International Interest Grows in Florida Real Estate Development: Currencies, Culture Work Together to Grow Foreign Interest in Local Construction
Currency devaluations in other nations are a big factor, but not the only factor, in growing international interest in South Florida real estate development. Consider these recent monetary events:
Venezuelan Bolivar 6.3:1
In Venezuela, for example, the Venezuela bolivar has been devalued 5 times since 2004 and in February 2013, the bolivar fell to 6.3 bolivars to 1 U.S. dollar. What happens now, after the recent death of Hugo Chavez, remains an issue: Chavez ordered the February devaluation to combat a growing budget deficit in his country.
In 2001, Argentina devalued its currency as part of an overall economic plan to avoid bank runs and other big, bad things from happening in an economic situation that many are currently comparing to what Greece is experiencing today. The Argentine plan, called the Corralito, devalued the peso and by 2002, it had fallen from the fixed rate of 1 peso to 1 U.S. dollar to an exchange of 4 pesos to 1 dollar.
Brazilian Real 2:1
Meanwhile, in Brazil, economists are looking at the Brazilian Real as being akin to the Australian dollar as being overvalued and at least one leading analyst is concerned that this means big trouble for Brazil in 2014 unless something is done quickly in Brazilian currency policy. Right now, the Brazilian real has fallen from a high in 2011 to a present exchange of 2 reals to 1 U.S. dollar.
Latin American Economies Fluctuations Provide Incentive for Florida Builders
Currency exchange rates, and their correlated inflation cycles, are just a few examples of how the national economies in Central America and South America are fluctuating in ways that are influencing land developers in those countries to look elsewhere to build.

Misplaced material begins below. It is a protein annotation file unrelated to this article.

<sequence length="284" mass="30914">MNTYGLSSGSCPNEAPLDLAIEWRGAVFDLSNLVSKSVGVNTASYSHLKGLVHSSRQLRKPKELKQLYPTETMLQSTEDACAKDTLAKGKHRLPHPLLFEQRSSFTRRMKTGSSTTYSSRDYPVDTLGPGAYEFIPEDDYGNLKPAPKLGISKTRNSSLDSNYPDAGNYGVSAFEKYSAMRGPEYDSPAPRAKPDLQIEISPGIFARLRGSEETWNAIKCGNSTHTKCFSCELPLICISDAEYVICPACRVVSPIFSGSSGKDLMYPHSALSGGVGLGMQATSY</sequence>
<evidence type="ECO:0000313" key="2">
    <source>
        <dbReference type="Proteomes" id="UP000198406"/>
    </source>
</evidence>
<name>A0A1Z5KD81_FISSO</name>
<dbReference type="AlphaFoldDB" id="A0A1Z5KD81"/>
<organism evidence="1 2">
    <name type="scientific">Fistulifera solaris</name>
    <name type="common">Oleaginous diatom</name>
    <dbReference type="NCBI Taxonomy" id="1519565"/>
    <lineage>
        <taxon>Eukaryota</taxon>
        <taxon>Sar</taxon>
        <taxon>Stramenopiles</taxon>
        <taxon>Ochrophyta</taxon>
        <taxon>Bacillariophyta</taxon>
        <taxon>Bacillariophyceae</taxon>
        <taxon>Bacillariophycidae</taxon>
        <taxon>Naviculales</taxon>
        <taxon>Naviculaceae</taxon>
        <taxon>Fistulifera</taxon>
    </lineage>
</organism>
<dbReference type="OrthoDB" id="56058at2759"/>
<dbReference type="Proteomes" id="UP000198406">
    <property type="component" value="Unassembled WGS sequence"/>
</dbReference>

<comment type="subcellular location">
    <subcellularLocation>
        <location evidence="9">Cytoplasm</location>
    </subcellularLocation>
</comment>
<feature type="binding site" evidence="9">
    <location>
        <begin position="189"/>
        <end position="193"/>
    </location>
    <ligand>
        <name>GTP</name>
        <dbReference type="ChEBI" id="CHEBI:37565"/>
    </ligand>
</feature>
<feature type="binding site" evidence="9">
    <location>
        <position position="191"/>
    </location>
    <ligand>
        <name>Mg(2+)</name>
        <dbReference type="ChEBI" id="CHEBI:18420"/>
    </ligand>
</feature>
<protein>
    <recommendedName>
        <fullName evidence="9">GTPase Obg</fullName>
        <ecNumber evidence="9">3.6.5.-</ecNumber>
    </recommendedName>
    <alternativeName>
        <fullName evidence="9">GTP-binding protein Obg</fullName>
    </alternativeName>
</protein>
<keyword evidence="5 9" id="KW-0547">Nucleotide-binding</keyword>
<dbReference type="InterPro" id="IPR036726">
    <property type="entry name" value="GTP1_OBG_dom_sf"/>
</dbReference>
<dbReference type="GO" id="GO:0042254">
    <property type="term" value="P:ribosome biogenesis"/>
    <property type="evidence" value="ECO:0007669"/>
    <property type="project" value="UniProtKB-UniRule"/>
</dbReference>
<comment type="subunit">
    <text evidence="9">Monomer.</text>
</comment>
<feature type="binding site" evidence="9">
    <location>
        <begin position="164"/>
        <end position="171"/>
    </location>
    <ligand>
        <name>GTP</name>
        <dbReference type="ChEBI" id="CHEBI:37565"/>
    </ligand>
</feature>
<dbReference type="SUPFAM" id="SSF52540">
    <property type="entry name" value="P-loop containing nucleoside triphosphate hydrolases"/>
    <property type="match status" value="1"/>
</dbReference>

Like South Florida.
As we've discussed in the past, there has been growing interest over the past few years of international investors in Florida real estate developments. Consider our past posts for details:
- Mexican Investors Doing Real Estate Deals in Florida is Not a Surprising Trend
- Foreign Investors Making More and More Real Estate Deals in Florida: A Trend That Should Continue into 2011
However, as covered by Reuters this week, more and more foreign development is happening in Miami and the rest of South Florida. From their coverage, the following examples:
- Argentine developer Jose Luis Melo and the Melo Group real estate company are building a 17-story, 98 unit condo tower on a $1.4 million parcel of land here in Miami;
- Latin American developers are tied to around 30% of newly announced South Florida residential projects; and
- Consultatio, one of Argentina's biggest real estate developers, is developing two sites in Miami. One has already begun: a 154 unit condo tower in Key Biscayne. They had purchased the land for another big project in a huge deal (one of the biggest last year) for Miami Beach, but the company has yet to break ground on that Bal Harbour tract.